A person with Motor Neurone Disease and a limb amputee are among the winners of this year’s Disabled Photographers’ Society’s (DPS) annual competition, supported by Calumet Photographic.
Scott Sinden, 47, who was diagnosed with MND just two years after he retired said he was “shocked and surprised” to scoop a prize. Brian Adam from Grimsby, who had part of his leg amputated said winning an award had given him “purpose” to get out of the house.
There were more than 150 entries and the winners were presented with a certificate and medal at an awards ceremony which took place at Calumet Photographic’s London store on Drummond Street.
Some of the shots will form part of the DPS Exhibition, which will be in place in store until Friday, November 25.
Scott’s winning image was of a solitary poppy, which he captured in front of a sunset. Taking a picture so low to the ground was particularly challenging for the budding photographer due to the deterioration of his muscles, which is a symptom of MND. He said: “It takes a lot of effort to take pictures because of my condition, so to be told I had won an award made me hugely proud.
“Photography has become a huge part of my life and gets me out of the house. Taking pictures has made me look at the world differently, as items or subjects that other people might find mundane, I might find hugely inspiring for my work.”
Brian, who is 72, uses crutches to move around but does not let that hold him back when it comes to his photography. He said: “I loved the competition and it gave me a purpose to get out and about with the camera. “I’ve always enjoyed taking natural history pictures and I am hugely honoured to have won a prize. Taking photos as an amputee can be challenging, but I like to think I’ve shown everyone that it is possible to follow your passion, even with a disability.” His winning image entitled My First Paddle, was a close up of an avocet chick taken in Norfolk. There were also prizes for Laura Hacking from Salford and Mike Pockney from Coulsdon in Surrey. Jon Warner, Managing Director of Calumet Photographic, which has its head office in Tilbrook, Milton Keynes, as well as an online shop and eight stores across the country, said: “We are proud to be associated with DPS, an organisation that is constantly looking at new ways to embrace the latest digital technologies for people with disabilities. “We have seen some incredible shots over the years, which have previously been submitted, but this year we feel the standard has been exceptionally high.” Tom Molloy, Chairman of the DPS, said: “The competition is always extremely popular and we are always bowled over by the level of talent we see in the entrants.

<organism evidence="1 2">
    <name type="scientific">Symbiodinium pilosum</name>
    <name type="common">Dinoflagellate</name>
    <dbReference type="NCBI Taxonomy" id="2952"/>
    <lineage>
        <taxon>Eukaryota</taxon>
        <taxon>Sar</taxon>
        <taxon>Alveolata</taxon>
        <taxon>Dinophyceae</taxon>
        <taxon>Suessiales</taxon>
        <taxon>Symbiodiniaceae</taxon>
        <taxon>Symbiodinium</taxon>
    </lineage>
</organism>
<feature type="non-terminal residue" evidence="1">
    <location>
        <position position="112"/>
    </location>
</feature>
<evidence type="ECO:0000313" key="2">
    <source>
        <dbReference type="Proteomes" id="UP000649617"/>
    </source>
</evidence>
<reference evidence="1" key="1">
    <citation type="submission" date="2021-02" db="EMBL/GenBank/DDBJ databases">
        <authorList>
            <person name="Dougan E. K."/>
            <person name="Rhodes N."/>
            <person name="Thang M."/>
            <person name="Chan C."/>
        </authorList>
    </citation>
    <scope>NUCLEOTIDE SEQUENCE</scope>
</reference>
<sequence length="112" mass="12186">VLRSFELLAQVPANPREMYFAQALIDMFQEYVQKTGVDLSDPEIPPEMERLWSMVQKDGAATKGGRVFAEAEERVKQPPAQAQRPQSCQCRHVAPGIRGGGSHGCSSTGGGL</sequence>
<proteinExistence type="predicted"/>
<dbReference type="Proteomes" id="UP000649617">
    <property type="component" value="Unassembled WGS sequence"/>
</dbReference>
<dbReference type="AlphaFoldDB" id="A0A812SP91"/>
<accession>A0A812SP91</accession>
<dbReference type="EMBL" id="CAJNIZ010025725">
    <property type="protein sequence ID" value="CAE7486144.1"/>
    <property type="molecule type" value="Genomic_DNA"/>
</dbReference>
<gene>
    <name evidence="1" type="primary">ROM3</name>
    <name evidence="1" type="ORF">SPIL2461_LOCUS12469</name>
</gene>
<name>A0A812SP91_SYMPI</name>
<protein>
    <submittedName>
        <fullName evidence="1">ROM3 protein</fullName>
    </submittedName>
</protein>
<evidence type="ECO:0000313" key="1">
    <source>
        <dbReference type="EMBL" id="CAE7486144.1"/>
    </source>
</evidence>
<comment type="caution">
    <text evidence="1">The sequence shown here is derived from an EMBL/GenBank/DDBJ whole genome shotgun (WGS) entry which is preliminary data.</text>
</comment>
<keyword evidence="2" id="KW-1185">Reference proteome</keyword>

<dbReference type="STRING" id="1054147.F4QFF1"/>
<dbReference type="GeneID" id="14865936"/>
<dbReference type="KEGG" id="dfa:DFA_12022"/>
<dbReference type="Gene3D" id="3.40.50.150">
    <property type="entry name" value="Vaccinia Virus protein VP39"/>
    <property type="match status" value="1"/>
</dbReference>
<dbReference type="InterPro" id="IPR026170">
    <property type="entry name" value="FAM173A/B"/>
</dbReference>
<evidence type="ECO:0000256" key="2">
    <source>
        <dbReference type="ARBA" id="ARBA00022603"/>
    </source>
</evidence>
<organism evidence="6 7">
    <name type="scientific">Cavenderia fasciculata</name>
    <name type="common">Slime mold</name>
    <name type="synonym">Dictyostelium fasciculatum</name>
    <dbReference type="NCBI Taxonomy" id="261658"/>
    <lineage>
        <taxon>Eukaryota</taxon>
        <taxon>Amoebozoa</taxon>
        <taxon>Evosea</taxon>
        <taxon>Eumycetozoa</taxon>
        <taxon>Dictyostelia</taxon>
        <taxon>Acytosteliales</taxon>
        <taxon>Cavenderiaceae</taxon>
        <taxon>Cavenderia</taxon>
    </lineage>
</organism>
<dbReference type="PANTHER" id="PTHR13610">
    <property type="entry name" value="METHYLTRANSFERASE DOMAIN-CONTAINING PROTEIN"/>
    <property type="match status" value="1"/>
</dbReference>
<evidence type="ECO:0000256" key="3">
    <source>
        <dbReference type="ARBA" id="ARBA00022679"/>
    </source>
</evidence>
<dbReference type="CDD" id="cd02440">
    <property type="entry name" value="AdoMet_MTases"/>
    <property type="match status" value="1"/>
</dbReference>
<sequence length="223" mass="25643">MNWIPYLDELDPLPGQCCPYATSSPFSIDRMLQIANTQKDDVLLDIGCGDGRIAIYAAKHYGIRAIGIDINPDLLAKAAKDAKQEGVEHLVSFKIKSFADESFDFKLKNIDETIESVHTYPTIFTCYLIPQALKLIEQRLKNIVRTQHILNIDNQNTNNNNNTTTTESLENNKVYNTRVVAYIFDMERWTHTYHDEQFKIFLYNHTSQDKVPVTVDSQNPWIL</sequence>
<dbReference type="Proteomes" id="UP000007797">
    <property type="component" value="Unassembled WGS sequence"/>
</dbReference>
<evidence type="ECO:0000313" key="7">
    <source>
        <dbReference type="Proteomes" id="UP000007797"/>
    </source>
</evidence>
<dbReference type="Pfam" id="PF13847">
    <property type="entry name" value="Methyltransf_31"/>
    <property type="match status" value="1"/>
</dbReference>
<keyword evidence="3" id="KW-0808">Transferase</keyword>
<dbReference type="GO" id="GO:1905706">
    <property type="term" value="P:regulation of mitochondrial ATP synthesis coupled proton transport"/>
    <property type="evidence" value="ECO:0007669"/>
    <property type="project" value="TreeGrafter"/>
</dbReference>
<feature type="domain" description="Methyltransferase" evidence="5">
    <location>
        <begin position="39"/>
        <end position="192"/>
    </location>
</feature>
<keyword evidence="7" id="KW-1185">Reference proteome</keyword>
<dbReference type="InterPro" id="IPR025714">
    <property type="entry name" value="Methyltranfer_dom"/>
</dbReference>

“As a charity we try hard to make photography accessible to those with disabilities and we’ve found with a few simple modifications, we can open up a whole new world of possibilities to those who would otherwise struggle to operate a camera.
“We feel by holding this competition and exhibition it’s helping to show the world that having a disability does not and should not hold you back.”
The theme for this year’s competition was Open and Nature, with categories for digitally projected and traditional prints. The competition was split between two levels of photographic ability, advanced and preliminary. Members were able to enter up to four images in each of the categories, in both digital and print format.
Calumet Photographic is a leading photography equipment retailer supporting amateurs and professionals. It also provides rentals, runs workshops, offers a student membership scheme, and has studio spaces available to hire for shoots.
The DPS is run by volunteers, mostly disabled photographers themselves.
It is mainly funded by membership and the sale of photographic equipment and books, kindly donated by both the general public and the photographic industry.